Conflicting demands for complying with EPA’s MATS rule favor a single control technology to deal with multiple types of power plant emissions.
Could carbon taxes emerge in the election aftermath?
Now that the dust has settled on the 2012 elections, a natural question now arises: “What does this mean for us?”
It’s tempting to answer simply, “More of the same.” After all, notwithstanding a few shifting seats in Congress, the balance of power in Washington hasn’t moved at all. As such, the energy and environmental policy trends we’ve seen in the past couple of years likely will continue for at least the next two, until the 2014 mid-term elections.
But such a simple answer belies a couple of factsSince Obama won reelection, we must ask whether we’d rather have EPA cracking down on carbon emissions, or whether a legislated framework would be better for everyone..
First, the Obama administration is entering its second term, released from the burden of endless campaigning. In principle at least, this gives the president a freer hand to spend political capital pursuing the priorities that ostensibly got him re-elected.
Second, while the voters voiced no strong preference for a political shift to the left or the right, that doesn’t mean they want more gridlock. Indeed, some Republican leaders in particular see the election results not as a mandate for the status quo, but for bipartisan compromise—something that by all accounts has been sorely lacking in Washington.
When those facts are combined with the high-stakes debate over the federal budget, it seems at least possible lawmakers might strike a grand bargain—one that might combine tax reform with energy policy. Specifically, the idea of a carbon tax has emerged, with some chance of garnering bipartisan support.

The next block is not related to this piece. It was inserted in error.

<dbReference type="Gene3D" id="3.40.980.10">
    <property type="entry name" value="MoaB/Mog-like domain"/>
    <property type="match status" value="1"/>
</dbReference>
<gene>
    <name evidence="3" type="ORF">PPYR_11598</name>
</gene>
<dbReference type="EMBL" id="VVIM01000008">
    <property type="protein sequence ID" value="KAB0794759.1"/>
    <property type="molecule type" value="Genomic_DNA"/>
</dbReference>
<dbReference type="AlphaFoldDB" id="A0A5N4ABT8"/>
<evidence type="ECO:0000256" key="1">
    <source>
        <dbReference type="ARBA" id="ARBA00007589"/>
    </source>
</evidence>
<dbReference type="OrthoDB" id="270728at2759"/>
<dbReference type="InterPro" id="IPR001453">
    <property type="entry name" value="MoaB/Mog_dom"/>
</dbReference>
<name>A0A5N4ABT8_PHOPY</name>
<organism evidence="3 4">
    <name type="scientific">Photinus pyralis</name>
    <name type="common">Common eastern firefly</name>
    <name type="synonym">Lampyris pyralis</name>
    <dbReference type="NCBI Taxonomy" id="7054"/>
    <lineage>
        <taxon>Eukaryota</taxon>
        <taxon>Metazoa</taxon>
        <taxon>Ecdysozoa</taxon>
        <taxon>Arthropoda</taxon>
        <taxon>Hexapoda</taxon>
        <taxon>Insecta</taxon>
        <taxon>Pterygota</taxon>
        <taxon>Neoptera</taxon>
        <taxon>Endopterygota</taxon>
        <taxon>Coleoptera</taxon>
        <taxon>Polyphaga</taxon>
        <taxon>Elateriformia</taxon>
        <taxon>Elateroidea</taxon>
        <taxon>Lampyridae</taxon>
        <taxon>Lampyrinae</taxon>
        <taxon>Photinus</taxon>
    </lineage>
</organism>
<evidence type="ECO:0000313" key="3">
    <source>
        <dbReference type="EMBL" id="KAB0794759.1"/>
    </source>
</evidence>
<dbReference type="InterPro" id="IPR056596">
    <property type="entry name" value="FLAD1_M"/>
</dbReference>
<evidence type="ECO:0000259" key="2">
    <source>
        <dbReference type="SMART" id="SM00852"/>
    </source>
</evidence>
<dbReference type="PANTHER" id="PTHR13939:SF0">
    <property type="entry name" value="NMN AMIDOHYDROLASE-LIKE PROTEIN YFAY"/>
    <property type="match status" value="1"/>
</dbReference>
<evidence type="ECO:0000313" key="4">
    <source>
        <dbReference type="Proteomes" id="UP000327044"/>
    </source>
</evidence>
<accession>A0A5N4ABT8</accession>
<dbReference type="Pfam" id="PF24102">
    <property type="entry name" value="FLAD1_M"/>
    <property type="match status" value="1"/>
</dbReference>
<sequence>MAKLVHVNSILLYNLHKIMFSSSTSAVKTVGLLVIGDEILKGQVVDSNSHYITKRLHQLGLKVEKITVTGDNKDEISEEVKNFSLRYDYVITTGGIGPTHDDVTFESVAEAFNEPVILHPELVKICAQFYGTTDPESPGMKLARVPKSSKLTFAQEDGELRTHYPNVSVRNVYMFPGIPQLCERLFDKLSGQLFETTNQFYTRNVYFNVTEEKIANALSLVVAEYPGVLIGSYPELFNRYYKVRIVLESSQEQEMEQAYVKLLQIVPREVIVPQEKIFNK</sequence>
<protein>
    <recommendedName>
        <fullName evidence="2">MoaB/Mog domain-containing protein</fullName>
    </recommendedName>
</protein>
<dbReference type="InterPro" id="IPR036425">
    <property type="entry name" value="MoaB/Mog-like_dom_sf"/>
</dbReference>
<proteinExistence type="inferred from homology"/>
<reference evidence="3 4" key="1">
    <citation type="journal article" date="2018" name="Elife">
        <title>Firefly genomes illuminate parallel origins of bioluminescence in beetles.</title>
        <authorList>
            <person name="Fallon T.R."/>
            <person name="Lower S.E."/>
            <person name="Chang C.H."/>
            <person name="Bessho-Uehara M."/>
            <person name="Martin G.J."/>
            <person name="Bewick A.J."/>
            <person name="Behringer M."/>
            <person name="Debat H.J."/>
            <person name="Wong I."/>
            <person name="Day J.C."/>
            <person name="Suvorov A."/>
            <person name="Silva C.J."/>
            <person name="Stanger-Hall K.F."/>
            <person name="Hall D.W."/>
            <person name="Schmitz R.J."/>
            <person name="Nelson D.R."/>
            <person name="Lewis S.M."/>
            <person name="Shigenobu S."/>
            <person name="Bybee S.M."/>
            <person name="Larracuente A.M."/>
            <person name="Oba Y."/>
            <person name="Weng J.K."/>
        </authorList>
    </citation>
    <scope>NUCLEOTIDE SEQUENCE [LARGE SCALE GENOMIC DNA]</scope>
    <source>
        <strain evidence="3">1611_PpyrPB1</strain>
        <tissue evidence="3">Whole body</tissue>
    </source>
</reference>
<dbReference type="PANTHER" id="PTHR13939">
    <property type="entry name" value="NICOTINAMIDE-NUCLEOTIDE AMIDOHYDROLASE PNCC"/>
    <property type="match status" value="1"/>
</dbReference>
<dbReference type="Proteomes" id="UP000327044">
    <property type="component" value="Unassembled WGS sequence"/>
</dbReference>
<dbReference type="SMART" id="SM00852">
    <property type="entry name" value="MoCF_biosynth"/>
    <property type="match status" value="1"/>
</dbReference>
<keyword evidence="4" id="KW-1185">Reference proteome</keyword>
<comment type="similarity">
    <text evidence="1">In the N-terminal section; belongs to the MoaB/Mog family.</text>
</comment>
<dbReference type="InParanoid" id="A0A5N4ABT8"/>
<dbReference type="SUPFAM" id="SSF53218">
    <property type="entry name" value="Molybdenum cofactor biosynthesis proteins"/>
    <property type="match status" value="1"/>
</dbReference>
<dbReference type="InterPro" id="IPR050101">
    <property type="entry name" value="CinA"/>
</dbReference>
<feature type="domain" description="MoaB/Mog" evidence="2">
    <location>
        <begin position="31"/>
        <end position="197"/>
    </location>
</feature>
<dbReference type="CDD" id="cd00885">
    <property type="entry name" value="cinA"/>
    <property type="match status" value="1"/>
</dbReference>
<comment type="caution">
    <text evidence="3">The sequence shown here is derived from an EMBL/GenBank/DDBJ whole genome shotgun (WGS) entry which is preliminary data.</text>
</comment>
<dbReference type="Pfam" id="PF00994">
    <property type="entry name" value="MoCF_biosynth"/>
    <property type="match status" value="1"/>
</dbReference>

Unlikely? Maybe, but not as unlikely as it might seem.
The budget battle is set to preoccupy both the legislative and executive branches of the federal government for some time. How that battle shapes up could have important ramifications for power and utility companies.
Dividend-paying companies are keenly interested in seeing the Bush-era investment tax cuts extended. At this writing, the prospects for those tax cuts seem no more certain than they have for the past few months (See “ Dividend Double-Take ,” October 2012) . Investment taxes in particular might be relatively easy for lawmakers to consider raising before they eliminate other tax incentives, such as mortgage interest deductions or child tax credits. But at the same time, a deal to extend the Bush-era tax cuts might become part of a grand bargain that would include any number of compromise measures for both Republican and Democratic lawmakers.
The most noteworthy such measure, for our purposes, might be a carbon tax, which is receiving a surprising amount of attention in policy circles these days—surprising because until recently climate change seemed to be virtually a dead issue on Capitol Hill. By some accounts, however, a perfect storm seems to be rising—one that conceivably could make a carbon tax a viable part of a bipartisan budget compromise.
Like all major storms, this one includes multiple features that combine into a potent